The interim leadership at Case Western Reserve University’s law school will remain through the 2014-2015 school year. The school also said that it will not begin a search for a new leader yet, according to Crain’s Business Cleveland.
The announcement was made across the campus in support of interim deans Jessica Berg and Michael Scharf. The law school has seen an increase in admissions, annual fund contributions and graduate employment with the interim leadership.
The two took over in November after Lawrence Mitchell went on a leave of absence. Mitchell took the leave due to a lawsuit filed against him by law professor Raymond Ku. Ku claimed that the dean retaliated against him for reporting that Mitchell possibly sexually harassed law school staff members and faculty.
Mitchell resigned from his post on March 1.
“From the very start of their leadership, Jessica and Michael made clear that the school’s success demanded a collective effort,” Case Western Reserve president Barbara R. Snyder said in the announcement. “By encouraging active and broad engagement, they helped create an environment where everyone recognized they could contribute — and did.”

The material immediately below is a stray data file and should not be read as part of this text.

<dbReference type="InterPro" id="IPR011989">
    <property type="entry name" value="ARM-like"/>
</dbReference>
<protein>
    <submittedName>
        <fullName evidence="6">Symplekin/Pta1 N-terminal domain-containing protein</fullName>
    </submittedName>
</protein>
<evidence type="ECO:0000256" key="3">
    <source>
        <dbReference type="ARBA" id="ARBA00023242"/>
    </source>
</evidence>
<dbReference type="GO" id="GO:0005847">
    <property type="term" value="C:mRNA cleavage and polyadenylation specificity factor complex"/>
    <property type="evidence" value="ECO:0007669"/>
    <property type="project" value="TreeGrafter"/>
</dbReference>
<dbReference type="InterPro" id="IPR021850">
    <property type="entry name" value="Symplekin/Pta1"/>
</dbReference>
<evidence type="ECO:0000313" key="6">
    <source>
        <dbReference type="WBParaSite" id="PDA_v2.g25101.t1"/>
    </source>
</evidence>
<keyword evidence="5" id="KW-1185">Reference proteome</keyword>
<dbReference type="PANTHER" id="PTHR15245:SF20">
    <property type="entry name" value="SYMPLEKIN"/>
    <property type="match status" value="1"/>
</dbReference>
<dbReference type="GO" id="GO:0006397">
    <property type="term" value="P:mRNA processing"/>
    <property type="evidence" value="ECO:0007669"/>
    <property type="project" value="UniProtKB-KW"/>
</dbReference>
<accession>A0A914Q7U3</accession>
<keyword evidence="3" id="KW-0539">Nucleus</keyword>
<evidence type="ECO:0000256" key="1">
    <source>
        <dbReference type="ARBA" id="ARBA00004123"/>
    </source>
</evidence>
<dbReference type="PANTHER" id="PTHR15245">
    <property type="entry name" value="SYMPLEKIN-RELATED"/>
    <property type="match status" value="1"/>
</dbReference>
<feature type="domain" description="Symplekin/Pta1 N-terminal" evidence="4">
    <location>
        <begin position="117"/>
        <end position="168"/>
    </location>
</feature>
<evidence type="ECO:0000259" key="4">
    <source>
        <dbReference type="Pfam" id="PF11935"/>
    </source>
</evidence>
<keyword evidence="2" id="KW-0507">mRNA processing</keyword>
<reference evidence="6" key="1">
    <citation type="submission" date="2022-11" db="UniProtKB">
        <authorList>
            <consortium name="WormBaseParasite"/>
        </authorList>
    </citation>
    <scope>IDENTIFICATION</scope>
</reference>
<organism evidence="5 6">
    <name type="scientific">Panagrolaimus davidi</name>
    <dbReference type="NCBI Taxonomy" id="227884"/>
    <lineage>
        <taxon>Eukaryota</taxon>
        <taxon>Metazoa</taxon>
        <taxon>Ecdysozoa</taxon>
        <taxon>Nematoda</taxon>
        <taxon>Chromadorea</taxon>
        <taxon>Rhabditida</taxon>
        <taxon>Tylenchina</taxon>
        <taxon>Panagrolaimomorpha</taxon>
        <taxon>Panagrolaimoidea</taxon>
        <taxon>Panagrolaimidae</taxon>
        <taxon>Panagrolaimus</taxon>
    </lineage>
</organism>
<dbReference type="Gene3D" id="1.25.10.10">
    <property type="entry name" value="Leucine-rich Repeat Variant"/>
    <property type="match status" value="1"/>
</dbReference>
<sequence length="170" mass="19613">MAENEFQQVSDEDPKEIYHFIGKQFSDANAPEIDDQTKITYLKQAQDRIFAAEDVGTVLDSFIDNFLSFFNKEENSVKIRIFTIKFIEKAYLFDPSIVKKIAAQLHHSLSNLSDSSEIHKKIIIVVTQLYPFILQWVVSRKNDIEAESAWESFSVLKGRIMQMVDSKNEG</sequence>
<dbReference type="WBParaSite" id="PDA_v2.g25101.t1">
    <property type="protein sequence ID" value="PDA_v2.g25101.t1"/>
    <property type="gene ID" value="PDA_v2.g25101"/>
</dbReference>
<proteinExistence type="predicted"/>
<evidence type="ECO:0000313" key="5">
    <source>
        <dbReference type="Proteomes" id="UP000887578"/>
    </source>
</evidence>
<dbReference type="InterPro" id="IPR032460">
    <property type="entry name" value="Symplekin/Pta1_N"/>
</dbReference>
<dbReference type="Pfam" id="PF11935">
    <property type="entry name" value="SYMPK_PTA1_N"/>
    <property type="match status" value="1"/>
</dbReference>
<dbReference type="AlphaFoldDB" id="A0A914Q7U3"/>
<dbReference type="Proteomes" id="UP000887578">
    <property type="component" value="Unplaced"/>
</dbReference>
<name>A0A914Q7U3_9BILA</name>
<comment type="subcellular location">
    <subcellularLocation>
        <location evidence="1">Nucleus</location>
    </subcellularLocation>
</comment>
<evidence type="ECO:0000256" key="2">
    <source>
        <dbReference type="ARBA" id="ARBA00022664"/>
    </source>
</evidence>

Law school constituents said “they emphasized the remarkable momentum the school had begun to enjoy, as well as genuine admiration for the interim deans’ emphasis on collaboration and transparency.”
Applications have increased by some 60 percent and the incoming class increased by 50 percent in the last year. From the class of 2013, 91 percent are employed, which is a 6.5 percent increase from the previous year’s class.
“Advancing our school of law is both a team effort and a process,” Berg and Scharf said in the statement. “Over the past nine months, our faculty and staff have worked tirelessly to demonstrate our strengths and commitment to students. Our alumni have called admitted students and supported us in countless other ways. And our current students also took the time to explain the advantages of coming to Case Western Reserve. Our gratitude to all of them cannot be overstated.”